Counter-terrorism and human rights: Insights from 6 experts

UN blog

We’re delighted to be welcoming the Secretary-General of the United Nations António Guterres on the 16 November, from 5-6pm, to speak on counter-terrorism and human rights.

The talk will be hosted by SOAS’s Director Baroness Valerie Amos. The Secretary-General’s speech will then be followed by a conversation with the audience. The event is fully booked but you will be able to pre-submit questions using the hashtag #UNatSOAS and watch it live on Facebook. As well as in the Student Union Junior Common Room! (Cut off time for questions is midday GMT on 16 Nov)

António Guterres took office on 1 January 2017. Guterres has had an incredible career including: serving as UN High Commissioner for Refugees from 2005 to 2015. While he has also served as prime minister of Portugal from 1995 to 2002.

This is a great opportunity for students to hear from one of the world leaders in global peace, while gaining a deeper insight into issues such as terrorism, human rights and sustainability.

In order to get students warmed up prior to the event we’ve reached out to a handful of experts to get their thoughts on the topic.

Q1. What would you identify as being the greatest cause of the terror attacks we’re seeing around the world?

Q2.What would you suggest is the most effective way of countering terrorism?

Here are their responses below…

Dr Leslie Vinjamuri, Director of Conflict, Rights and Justice, SOAS

Dr Leslie Vinjamuri is Director of the Centre on Conflict, Rights and Justice, Senior Lecturer (Associate Professor) in International Relations, and Chair of the International Relations Speaker Series at SOAS. She recently has written a piece for The World Today: Life with the great disruptor. Follow her on Twitter @londonvinjamuri

Q1. Cause of terrorism: This is one area where universities can make a vital contribution. Experts have been studying terrorism and its causes for many decades. Governments tend to be highly reactive and it is absolutely essential that we cement the link between careful empirical analysis of the long term and also proximate causes of terrorism undertaken by experts, and those in government who are formulating and implementing policy. One thing we do know is that many of the practices embraced by governments in the United States and the United Kingdom, especially those that unintentionally harm innocent civilians, have had the unintended consequence of mobilising a hatred of the West, making it easier for terrorist groups to recruit individuals to the cause. The link between radicalisation and the use of violence is complex and we would do well to avoid making empty and unsupported assertions.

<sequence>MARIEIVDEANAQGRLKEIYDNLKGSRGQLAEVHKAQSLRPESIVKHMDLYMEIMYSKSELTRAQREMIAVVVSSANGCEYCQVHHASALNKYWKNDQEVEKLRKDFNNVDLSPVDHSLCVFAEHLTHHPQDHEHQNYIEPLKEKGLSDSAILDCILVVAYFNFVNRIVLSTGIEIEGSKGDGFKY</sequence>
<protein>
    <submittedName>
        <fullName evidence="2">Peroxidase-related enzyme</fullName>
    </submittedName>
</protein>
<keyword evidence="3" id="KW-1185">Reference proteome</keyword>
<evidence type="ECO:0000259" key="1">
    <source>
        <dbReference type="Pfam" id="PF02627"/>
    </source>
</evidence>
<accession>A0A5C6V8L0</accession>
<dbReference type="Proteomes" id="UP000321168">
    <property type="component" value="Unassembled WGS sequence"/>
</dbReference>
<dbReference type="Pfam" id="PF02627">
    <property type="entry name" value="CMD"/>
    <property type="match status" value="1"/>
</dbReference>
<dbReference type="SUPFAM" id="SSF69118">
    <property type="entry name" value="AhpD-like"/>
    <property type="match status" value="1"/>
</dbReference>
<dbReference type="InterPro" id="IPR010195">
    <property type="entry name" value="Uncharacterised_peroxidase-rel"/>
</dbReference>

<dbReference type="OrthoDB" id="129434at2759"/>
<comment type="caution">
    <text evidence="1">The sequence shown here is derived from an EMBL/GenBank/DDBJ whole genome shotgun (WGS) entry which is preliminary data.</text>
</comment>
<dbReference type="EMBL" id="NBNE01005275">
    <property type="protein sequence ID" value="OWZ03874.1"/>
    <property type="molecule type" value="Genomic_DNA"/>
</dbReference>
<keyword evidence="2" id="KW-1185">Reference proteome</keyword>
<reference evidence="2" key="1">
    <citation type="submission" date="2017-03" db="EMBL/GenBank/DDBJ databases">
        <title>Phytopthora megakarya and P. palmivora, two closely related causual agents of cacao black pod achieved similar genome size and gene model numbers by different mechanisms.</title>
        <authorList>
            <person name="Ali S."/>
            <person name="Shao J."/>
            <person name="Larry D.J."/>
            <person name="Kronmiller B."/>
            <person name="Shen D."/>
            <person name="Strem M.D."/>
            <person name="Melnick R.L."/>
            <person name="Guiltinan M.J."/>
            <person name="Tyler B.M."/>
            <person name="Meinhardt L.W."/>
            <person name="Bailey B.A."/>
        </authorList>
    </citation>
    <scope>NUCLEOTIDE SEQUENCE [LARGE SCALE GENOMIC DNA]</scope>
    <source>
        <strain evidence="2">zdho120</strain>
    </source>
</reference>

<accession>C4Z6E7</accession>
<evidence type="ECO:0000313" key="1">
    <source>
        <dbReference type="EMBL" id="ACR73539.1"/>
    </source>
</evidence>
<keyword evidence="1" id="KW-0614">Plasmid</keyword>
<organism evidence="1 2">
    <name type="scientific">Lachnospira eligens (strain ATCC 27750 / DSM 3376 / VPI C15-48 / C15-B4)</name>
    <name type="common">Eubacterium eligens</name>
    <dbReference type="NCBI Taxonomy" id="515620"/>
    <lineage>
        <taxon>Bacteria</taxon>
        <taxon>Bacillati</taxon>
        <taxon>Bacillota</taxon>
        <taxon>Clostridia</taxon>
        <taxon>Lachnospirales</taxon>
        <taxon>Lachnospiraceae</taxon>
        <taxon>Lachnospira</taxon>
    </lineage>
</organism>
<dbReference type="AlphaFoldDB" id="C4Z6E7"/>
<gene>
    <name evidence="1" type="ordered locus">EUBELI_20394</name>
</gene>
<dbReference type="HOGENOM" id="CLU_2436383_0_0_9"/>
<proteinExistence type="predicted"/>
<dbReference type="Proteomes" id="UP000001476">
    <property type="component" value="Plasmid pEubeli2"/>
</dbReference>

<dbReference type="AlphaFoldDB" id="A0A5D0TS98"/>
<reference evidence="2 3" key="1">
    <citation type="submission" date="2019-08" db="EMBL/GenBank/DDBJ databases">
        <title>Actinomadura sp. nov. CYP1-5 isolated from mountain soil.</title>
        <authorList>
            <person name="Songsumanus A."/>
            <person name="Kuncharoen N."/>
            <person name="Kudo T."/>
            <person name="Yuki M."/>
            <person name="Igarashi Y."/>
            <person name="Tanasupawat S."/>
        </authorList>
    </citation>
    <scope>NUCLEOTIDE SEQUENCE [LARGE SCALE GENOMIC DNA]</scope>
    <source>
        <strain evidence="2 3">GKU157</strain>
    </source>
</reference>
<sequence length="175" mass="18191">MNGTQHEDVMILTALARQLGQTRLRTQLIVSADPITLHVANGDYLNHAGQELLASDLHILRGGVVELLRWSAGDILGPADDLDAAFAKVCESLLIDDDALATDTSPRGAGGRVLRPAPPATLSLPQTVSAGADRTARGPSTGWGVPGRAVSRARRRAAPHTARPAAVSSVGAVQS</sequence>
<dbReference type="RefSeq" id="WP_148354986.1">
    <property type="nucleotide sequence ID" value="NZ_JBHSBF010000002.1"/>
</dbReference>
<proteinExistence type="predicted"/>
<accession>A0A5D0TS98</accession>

Q2. Countering terrorism: Democracies face multiple constraints in their search to develop effective strategies for countering terrorism.  International cooperation is vital and the contemporary political climate in Europe and the United States risks disrupting rather than facilitating this.  Democracies also face a very difficult set of calculations when evaluating the optimal balance between security and liberty. Most of the research I have reviewed on this subject suggests that there is little benefit to grave restrictions on liberties and human rights, either of citizens or noncitizens, in countering terror.  There is ample evidence, though, that restricting the liberties of entire categories of people on the basis of their religion, ethnicity, or nationality has generated a backlash against those governments and elites who embrace these strategies. 

Dan Plesch, Director of International Studies and Diplomacy, SOAS

Dr Plesch is the author of Human Rights After Hitler which was reported on All Things Considered and in the Guardian, Independent, Chicago Tribune amongst others. He leads research on the UN and on Disarmament.

Q1. Cause of terrorism: The glorification of male violence and the lack of equality in society. Whether terrorism is an act of individuals carrying out suicide missions or of western drones attacking villages a key dynamic that is not sufficiently addressed is the social status given to and expected by the mostly male perpetrators.